Leona O'Neill: Why we'll never forget Noah Donohoe
Following the shocking death of Belfast teenager Noah Donahoe, Leona O'Neill's heart goes out to his devastated family as she explains how this special young man brought communities together in searching for him and why he will be remembered for years to come
I don't think any of us could fail to be moved by the tragic story of young Noah Donohoe, the 14-year-old boy who went missing a week ago and whose body was later found in north Belfast.
The teen had gone out on his bike on Sunday evening, like boys up and down the country do, and never came home. For a week the people of north Belfast, desperate to find him, walked the streets, searched in gardens and parks, put their everything into finding him as if he were their own.
People beyond Belfast sat helplessly waiting for even a scrap of information that might lead to him being found, hoping against hope that the young man whose beautiful smile beamed out from social media and from across the front pages of the newspapers would be discovered alive and would be able to come home to his heartbroken mother.
There was a desperation, anxiety and sadness that settled over Northern Ireland for a week. How could a child just disappear like this? People horrified by the prospect of a child going missing demanded answers. Every parent in the land held their breath for news that the boy described as "the perfect gentleman" by his school headmaster would be found safe and well.
But it wasn't to be: tragically, on Saturday morning search and rescue teams discovered Noah's body in a storm drain in north Belfast.
The grief and heartache rippled out from that tragic scene across every household in Northern Ireland, because we had all taken this young lad to our hearts. We had seen the beautiful photos of him as a child, videos of him playing guitar. We had read all the tributes to this brilliant and talented young man with his whole life ahead of him. We had all prayed for his safe return. We had all held our children a little tighter that night and whispered how much we loved them one more time because of young Noah.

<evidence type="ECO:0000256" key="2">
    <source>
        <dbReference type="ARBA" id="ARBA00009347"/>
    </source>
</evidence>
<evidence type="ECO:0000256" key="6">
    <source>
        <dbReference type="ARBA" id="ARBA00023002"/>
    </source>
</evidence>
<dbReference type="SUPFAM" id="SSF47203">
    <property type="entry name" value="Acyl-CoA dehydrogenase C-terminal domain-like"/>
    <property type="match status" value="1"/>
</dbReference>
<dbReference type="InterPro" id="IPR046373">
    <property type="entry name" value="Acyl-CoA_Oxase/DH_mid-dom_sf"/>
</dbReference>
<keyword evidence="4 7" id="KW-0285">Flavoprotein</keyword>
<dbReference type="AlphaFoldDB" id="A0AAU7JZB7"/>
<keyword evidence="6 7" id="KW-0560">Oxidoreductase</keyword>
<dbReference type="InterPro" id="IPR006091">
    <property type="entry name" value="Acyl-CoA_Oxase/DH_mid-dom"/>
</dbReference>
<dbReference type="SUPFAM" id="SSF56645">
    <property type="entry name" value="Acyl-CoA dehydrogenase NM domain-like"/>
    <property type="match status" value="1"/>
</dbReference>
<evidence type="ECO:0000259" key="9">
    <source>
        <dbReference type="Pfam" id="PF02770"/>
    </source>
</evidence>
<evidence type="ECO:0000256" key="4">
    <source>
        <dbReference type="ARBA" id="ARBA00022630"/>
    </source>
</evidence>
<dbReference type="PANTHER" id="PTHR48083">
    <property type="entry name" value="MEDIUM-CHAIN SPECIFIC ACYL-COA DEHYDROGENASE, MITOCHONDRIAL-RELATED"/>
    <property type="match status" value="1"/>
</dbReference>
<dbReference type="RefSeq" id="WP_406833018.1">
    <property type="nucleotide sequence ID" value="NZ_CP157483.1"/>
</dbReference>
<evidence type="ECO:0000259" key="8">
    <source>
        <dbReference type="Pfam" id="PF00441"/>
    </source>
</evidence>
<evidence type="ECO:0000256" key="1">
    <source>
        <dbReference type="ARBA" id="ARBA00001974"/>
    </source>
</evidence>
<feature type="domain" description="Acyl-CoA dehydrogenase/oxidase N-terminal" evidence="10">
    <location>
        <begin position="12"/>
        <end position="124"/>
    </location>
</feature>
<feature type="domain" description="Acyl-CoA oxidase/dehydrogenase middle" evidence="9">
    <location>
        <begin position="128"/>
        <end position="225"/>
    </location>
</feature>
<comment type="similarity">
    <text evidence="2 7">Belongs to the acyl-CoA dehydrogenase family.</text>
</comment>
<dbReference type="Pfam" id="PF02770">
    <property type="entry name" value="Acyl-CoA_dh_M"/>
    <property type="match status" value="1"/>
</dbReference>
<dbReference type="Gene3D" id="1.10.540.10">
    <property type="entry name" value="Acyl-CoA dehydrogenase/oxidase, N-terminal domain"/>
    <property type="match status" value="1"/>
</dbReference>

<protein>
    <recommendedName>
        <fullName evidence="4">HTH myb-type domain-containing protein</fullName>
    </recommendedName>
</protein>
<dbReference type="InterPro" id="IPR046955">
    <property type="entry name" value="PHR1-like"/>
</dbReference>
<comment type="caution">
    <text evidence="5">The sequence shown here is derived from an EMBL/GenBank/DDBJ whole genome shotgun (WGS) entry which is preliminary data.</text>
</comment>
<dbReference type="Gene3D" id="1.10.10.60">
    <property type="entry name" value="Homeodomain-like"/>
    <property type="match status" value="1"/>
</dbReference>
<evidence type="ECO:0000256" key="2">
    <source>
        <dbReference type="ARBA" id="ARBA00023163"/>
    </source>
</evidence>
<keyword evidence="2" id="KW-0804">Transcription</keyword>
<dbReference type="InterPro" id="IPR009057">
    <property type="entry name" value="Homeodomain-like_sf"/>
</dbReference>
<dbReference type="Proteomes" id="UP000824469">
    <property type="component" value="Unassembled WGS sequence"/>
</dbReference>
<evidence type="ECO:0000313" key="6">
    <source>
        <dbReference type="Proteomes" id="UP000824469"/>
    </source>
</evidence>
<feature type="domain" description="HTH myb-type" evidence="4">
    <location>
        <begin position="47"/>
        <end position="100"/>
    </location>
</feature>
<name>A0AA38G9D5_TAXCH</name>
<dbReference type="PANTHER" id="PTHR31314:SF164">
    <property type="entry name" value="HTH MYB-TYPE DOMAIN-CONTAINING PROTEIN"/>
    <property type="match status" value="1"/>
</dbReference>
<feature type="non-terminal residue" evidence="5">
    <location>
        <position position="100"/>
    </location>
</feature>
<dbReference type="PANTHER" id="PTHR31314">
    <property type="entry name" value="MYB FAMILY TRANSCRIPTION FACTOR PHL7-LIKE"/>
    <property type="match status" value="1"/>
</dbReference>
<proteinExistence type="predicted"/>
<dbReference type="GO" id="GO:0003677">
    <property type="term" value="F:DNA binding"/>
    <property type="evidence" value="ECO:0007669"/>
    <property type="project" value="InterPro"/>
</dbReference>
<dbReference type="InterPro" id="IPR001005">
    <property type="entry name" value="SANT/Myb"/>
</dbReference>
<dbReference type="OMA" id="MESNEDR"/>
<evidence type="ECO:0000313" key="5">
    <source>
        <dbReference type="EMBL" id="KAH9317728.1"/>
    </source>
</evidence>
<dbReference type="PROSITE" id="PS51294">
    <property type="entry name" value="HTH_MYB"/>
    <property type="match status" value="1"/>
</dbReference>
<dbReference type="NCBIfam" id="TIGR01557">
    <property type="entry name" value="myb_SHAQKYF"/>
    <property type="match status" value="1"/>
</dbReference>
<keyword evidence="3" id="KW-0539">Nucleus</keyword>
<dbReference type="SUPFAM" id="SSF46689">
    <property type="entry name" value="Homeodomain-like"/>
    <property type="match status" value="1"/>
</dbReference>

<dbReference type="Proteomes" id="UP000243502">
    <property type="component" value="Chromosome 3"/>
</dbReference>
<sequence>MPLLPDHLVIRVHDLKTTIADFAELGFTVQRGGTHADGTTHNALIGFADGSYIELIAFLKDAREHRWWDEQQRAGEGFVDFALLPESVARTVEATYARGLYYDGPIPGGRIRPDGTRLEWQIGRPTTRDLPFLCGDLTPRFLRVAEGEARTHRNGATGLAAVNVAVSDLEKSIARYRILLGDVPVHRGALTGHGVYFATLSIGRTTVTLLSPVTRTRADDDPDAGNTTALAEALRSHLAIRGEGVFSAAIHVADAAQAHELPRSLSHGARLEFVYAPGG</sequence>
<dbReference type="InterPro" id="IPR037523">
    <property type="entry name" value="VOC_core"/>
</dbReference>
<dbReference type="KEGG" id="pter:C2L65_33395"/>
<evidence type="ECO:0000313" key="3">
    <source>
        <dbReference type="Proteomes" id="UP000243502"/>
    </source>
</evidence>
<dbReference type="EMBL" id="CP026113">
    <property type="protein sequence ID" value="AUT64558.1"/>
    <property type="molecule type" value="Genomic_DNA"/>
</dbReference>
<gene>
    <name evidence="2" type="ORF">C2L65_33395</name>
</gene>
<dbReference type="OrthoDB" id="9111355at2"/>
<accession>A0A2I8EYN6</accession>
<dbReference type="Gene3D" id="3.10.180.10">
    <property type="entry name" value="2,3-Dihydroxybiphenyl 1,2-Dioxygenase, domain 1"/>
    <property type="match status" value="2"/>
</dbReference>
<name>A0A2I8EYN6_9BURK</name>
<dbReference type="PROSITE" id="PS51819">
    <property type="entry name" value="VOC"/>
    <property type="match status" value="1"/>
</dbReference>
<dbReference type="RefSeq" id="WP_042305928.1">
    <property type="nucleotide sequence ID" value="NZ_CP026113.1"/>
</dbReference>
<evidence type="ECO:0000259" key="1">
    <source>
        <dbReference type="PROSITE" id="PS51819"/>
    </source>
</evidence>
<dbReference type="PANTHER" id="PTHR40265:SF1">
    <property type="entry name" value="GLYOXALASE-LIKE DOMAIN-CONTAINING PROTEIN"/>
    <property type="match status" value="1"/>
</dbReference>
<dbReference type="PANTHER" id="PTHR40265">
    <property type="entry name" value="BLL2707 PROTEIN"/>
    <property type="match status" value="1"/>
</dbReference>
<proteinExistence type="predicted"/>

Our hearts broke as one for Noah's mum, Fiona. The family released a statement saying that he and his mum were "each other's world".
"Noah's mummy always told him that he would change the world," it read. "He was very special. It's very hard to do justice or honour the extraordinary relationship Noah and his mummy shared. In his 14 years, his mummy got so much from their special bond, he taught his mummy so much. They were each other's world."
And in the darkness of their own grief, they found the strength to thank everyone who helped in the search.
"We need to express our heartfelt gratitude for the support, outpouring of love and empathy we have received," they said.
"From walking with us, both physically and spiritually, to feeling our pain, we recognise that everyone has lost Noah."
Only those who brought up a special young man such as Noah could have found such words.
Noah did change things. He brought people from all walks of life, from all communities together to walk in hope that he would be found. People from loyalist Tiger's Bay and republican Ardoyne banded together to search day and night for the young man. People from across Belfast forgot everything, dropped everything and ran to a heartbroken and desperate family's assistance.
Businesses across the city provided sustenance to searchers. And when Noah was found and the outcome was so very tragic, the community again surrounded his heartbroken mother with love and lifted her up.
Noah Donohoe was a beautiful, gifted, loving child. My friend, who looked after Noah in daycare back when he lived in Strabane, described the young Star Wars fan as a "gentle and sensitive wee man". His headmaster said his "caring nature, calm demeanour and big smile were some of his great gifts that helped others do their best". His rugby coach said that Noah "had a heart of a lion". His mummy said he was "her world".
He may have left this world, but such a bright, shining light could never ever go out. Northern Ireland will never forget Noah Donohoe, his big heart and his big smile.